In some cases, travel warnings are more dire. Jalisco state in Mexico, which includes popular getaway Puerto Vallarta, for example, has a Level 3 travel warning, which encourages tourists to reconsider visits, on the State Department’s website.
“If the government says you shouldn’t travel there, the risks are serious,” said Sheryl Hill, chief executive of Depart Smart Inc., a travel safety company that works with college students.
Thousands of college students are expected to descend on Mexico for spring break this month. StudentCity, a popular travel service that about 25,000 spring break vacationers are expected to use this year, has trips planned for Cancun, Cabo San Lucas and Puerto Vallarta.
StudentCity spokesman Michael Rush said the company monitors travel advisories but typically doesn’t announce lower-level warnings to students. Vacationing students receive general safety tips through email, including an on-site emergency contact. Company representatives meet students at airports and hotels, and monitor sponsored events.
StudentCity started sending students to Mexico at the beginning of March.
“Everything’s going smoothly,” Rush said. “I’ve actually noticed students are generally more aware of smarter safety practices. . . . We’ve had less damage reported at hotels compared to 10, 20 years ago.”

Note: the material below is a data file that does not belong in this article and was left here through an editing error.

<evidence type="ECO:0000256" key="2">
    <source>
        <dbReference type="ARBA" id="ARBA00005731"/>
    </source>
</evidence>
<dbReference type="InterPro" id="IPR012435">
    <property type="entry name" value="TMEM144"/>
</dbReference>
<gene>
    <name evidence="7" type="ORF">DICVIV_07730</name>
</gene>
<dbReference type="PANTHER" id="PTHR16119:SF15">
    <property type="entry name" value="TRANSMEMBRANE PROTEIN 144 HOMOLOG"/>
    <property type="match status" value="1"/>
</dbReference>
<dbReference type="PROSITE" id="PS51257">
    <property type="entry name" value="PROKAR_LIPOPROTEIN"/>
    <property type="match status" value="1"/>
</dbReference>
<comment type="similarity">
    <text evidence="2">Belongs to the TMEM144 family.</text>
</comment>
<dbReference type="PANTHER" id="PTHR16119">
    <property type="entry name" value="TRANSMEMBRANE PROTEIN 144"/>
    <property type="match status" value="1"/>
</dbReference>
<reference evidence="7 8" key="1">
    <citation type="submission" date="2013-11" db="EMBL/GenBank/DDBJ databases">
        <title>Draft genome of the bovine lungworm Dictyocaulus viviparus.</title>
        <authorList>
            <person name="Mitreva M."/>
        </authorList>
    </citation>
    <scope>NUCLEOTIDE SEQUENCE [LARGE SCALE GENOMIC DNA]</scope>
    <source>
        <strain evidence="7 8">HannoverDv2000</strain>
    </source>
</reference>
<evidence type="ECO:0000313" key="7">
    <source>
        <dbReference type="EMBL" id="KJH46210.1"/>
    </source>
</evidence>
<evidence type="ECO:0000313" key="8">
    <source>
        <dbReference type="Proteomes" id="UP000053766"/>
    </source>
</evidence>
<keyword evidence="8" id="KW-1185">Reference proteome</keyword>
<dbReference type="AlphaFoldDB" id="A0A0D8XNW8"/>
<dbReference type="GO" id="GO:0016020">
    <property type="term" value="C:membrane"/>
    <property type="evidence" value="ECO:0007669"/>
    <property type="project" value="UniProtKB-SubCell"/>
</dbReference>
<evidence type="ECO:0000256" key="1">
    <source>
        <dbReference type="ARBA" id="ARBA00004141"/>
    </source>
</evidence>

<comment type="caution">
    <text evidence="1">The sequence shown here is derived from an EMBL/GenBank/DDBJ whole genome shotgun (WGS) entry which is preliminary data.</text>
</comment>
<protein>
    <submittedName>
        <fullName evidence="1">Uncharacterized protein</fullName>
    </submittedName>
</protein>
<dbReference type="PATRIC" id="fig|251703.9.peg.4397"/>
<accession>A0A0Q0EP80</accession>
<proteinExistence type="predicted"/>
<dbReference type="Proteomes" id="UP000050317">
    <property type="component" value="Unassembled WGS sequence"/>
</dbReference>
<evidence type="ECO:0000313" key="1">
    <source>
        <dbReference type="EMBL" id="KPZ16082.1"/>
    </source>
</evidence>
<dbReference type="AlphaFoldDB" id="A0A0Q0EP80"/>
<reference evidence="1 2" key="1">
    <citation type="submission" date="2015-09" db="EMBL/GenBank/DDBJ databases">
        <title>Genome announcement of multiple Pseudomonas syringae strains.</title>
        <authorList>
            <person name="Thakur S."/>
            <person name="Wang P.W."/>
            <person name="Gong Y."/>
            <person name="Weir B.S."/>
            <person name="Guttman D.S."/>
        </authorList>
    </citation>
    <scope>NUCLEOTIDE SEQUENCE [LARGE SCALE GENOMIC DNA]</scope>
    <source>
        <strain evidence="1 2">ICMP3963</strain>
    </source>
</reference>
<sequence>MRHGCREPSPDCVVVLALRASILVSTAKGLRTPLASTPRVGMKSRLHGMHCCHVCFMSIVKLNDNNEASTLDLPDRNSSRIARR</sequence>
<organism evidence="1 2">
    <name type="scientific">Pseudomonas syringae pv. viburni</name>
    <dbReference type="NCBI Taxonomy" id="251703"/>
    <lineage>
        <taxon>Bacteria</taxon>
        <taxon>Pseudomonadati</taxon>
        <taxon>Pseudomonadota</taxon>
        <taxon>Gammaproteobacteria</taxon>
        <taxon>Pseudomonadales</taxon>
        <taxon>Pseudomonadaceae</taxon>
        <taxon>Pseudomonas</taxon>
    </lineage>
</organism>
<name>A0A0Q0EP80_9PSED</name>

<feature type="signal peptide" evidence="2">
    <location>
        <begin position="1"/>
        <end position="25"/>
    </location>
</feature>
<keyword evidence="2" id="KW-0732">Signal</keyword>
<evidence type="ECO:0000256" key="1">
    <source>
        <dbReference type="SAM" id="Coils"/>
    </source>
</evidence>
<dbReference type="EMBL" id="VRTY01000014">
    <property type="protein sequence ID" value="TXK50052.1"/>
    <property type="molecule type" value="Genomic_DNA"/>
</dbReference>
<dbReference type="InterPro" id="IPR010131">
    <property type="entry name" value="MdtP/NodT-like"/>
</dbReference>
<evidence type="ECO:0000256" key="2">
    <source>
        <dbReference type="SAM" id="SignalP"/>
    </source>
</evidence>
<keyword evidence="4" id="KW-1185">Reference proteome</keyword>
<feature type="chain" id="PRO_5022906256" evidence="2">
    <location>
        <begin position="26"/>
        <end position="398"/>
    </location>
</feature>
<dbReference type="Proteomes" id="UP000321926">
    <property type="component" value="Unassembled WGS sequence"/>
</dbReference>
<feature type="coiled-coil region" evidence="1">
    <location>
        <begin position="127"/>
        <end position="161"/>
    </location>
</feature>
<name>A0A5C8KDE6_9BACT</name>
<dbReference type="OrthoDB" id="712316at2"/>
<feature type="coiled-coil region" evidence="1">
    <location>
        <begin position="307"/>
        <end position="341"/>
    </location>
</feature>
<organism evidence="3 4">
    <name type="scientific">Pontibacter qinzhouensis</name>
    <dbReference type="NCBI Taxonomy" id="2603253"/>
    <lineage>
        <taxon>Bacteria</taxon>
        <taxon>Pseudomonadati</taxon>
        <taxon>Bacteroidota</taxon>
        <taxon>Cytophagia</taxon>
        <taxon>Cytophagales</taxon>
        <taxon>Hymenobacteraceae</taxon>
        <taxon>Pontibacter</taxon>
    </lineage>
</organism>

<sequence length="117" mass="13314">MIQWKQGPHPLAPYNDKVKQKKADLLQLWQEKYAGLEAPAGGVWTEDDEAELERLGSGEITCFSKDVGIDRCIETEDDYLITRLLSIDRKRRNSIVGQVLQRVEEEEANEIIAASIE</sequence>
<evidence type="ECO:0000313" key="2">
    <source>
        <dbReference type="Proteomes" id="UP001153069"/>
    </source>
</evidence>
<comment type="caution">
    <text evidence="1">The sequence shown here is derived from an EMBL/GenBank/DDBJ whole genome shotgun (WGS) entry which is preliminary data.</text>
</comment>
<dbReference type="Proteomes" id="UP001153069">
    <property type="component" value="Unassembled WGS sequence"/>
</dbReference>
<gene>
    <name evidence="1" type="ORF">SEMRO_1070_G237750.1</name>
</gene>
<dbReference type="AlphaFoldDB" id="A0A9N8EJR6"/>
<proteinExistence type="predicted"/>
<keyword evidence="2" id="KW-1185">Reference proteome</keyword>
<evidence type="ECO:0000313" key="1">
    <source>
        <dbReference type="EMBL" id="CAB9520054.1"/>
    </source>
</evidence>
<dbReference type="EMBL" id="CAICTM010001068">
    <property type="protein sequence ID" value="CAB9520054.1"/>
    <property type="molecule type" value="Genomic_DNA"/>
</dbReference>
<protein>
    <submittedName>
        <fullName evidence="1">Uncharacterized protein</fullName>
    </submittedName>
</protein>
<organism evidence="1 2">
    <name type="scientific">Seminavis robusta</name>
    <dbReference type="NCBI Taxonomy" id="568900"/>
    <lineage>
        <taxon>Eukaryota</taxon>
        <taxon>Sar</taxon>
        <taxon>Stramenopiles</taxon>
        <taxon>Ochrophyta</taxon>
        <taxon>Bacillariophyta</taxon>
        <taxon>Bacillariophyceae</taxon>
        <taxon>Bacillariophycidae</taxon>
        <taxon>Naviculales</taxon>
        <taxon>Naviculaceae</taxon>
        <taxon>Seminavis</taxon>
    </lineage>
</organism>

Josh Levinson, a 20-year-old junior at the University of Iowa who is planning on going on StudentCity’s trip to Nassau, Bahamas, said he was unaware of the lower-level travel advisory for the region.
“I haven’t really thought about the safety aspect because we’re going to be at a nice resort,” he said. “I think the group I’m with has common sense, so I’d hope if something were to happen, we’d be able to figure it out.”
Other students said they’ve paid attention to the heightened dangers of spring break and prepared. Sarah Tew, a 22-year-old senior at James Madison University who is visiting Miami Beach this week for spring break, said she has noticed “the police are cracking down.”
Tew said she has her name, allergies, medications and emergency contact information set as her phone’s lock screen, and shared her location with the people she’s traveling with via the “Find My Friends” iPhone application.
Spring breakers can take a few easy steps to protect themselves. Travelers can enroll in the State Department’s Smart Traveler Enrollment Program to receive travel and security updates to their phone about their destination. Hill, of Depart Smart, recommends college students check their travel insurance to make sure they have the appropriate coverage if they’re traveling outside the United States.
College students may also consider visiting a travel clinic to make sure they have the proper vaccinations and medicine for their trip.
Public officials don’t want to stop spring breakers from partaking in the sun-soaked, collegiate tradition — they just want them to party smarter.
“We want people to enjoy one of the best vacation spots in the world, but for their own safety, they need to engage in responsible behavior,” Oates, the Miami Beach police chief, said.